Broome repeated “Cervezas?” Mr. Aruiza-Andrade
responded “Ah, si [yes].” Gov. Ex. 1, at
00:05:16. Trooper Broome attempted to translate “how
many” into Spanish. Trooper Broome, who does not speak
Spanish, incorrectly presented the question using the
interrogative “Quando?” (which translates as
“When?”) Gov. Ex. 1, at 00:05:23. Mr.
Aruiza-Andrade answered “Tres, ” (which
translates as “three”). Id. Trooper
Broome only later learned that he had incorrectly translated
his question and testified that, at the time, he understood
Mr. to have admitted to consuming three beers.
Broome retrieved his cellphone from the patrol car and
unsuccessfully attempted to use a translator app to
communicate with Mr. Aruiza-Andrade. Mr. Aruiza-Andrade also
attempted to facilitate communication by calling his wife,
who spoke some English, on his cellphone. The troopers tried
to explain the reason for the stop to Mrs. Aruiza-Andrade,
but her command of English was too limited for her to serve
as an effective translator.
five minutes after the stop, the troopers directed Mr.
Aruiza-Andrade to turn off the vehicle and place his keys on
the dashboard. Gov. Ex. 1, at 00:07:52. Trooper Broome then
asked Mr. Aruiza-Andrade to step out of the car, which Mr.
Aruiza-Andrade did. Id. at 00:08:38-00:09:06.
Mr. Aruiza-Andrade stepped out of the car, he was holding his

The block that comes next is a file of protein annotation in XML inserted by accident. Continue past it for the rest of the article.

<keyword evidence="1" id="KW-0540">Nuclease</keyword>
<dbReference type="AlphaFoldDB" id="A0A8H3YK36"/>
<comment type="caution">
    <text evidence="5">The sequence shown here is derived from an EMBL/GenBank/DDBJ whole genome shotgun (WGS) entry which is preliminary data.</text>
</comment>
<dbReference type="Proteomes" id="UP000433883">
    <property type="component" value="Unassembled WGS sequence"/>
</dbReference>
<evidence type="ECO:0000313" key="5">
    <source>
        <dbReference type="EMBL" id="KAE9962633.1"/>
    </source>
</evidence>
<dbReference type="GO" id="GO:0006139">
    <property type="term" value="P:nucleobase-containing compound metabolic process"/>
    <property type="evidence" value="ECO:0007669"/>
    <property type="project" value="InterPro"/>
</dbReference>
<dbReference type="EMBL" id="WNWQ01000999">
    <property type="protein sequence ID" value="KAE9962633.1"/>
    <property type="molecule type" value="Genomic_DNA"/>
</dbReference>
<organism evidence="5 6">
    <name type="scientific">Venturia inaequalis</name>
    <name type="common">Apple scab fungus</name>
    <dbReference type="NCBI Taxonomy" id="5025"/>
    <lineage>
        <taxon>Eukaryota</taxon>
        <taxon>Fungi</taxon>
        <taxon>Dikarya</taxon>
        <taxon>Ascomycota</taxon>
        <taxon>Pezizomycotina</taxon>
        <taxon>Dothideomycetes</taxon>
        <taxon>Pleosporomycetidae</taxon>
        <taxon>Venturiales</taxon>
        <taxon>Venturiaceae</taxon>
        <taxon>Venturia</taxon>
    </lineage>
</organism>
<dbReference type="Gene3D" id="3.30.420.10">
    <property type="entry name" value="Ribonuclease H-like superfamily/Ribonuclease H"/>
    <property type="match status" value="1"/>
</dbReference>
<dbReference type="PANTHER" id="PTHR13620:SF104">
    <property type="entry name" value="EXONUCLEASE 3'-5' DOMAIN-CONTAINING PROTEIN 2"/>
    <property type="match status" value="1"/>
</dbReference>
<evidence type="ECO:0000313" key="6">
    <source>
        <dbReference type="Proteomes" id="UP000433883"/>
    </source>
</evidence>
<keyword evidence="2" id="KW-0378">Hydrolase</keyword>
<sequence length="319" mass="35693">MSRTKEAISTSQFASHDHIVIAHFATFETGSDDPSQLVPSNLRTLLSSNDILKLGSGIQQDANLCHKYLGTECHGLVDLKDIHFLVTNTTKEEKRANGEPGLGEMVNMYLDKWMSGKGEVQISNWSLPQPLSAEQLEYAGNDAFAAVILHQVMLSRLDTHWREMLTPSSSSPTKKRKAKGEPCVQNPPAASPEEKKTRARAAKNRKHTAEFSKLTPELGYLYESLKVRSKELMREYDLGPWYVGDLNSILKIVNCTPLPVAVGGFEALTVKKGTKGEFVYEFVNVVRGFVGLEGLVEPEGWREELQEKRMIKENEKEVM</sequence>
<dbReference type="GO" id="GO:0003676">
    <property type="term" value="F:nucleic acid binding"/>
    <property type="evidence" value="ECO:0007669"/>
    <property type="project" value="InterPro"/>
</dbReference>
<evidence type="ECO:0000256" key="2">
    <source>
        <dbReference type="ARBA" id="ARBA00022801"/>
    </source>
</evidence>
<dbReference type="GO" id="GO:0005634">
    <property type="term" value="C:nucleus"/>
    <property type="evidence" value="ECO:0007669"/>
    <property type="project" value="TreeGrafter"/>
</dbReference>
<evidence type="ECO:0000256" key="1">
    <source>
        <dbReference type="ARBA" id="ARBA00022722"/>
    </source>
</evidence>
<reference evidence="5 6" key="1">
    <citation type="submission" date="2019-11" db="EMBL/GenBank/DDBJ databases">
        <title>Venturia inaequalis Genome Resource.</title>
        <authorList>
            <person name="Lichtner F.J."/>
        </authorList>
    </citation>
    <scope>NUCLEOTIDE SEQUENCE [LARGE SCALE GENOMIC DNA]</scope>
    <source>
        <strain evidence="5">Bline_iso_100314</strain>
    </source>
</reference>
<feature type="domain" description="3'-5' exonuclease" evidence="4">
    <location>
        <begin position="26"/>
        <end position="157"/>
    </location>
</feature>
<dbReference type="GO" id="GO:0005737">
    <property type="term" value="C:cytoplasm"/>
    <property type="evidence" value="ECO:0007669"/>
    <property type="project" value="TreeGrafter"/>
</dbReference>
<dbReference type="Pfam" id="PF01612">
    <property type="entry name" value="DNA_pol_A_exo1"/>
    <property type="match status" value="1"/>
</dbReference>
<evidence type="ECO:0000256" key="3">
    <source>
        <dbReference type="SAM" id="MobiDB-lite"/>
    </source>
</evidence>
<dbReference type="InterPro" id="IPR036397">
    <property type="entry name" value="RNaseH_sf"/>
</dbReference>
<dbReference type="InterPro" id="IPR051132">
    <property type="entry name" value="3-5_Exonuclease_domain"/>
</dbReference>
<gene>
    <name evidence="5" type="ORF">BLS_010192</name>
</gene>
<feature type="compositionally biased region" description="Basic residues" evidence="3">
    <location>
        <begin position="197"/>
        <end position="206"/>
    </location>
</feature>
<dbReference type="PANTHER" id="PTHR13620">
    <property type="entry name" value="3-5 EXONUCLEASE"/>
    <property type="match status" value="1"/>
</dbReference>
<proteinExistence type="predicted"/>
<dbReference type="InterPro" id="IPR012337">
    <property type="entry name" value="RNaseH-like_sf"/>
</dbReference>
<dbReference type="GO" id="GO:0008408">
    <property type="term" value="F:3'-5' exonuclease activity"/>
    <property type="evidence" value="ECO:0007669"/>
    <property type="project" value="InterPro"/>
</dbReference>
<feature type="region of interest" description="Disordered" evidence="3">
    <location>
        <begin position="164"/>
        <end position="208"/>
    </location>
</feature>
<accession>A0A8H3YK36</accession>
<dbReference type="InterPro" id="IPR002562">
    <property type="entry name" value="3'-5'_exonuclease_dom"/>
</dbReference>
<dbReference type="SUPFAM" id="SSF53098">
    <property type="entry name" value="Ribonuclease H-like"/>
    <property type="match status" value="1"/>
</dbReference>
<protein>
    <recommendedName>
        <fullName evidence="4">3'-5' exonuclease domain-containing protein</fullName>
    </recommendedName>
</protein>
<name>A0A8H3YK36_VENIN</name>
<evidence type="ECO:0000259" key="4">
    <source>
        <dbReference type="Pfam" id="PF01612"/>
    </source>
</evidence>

cellphone to his ear with one hand and had the other hand in
his front pocket. The troopers directed Mr. Aruiza-Andrade to
take his hands out of his pockets. Mr. Aruiza-Andrade did not
appear to understand, so Trooper Broome took Mr.
Aruiza-Andrade's arm and pulled it from the pocket,
repeating that Mr. Aruiza-Andrade should keep his hands out
of his pockets. Mr. Aruiza-Andrade then hung up his cellphone
and attempted to place both hands in his pockets. The
troopers grabbed Mr. Aruiza-Andrade's arms and again
repeated that he should not place his hands in his pockets.
Trooper Broome patted down Mr. Aruiza-Andrade and asked if
Mr. Aruiza-Andrade had any weapons on his person. Mr.
Aruiza-Andrade answered “No.” Gov. Ex. 1, at
a combination of verbal instructions and hand gestures, the
troopers led Mr. Aruiza-Andrade to the front of the cruiser
and directed him to sit on the vehicle's front guard.
Gov. Ex. 1, at 00:09:57. Trooper Broome once again attempted
to use a translator app to communicate, but without success.
point, Mrs. Aruiza-Andrade called Mr. Aruiza-Andrade's
cellphone and Trooper Broome told Mr. Aruiza-Andrade that he
could answer the call. Gov. Ex. 1, at 00:11:29. While on the
phone with his wife, Mr. Aruiza-Andrade exhibited some
confusion about where he was and asked Trooper Broome if he
was in Shasta. Trooper Broome responded that they were in
Medford. Id. at 00:11:42.
Broome asked Mr. Aruiza-Andrade to put his wife on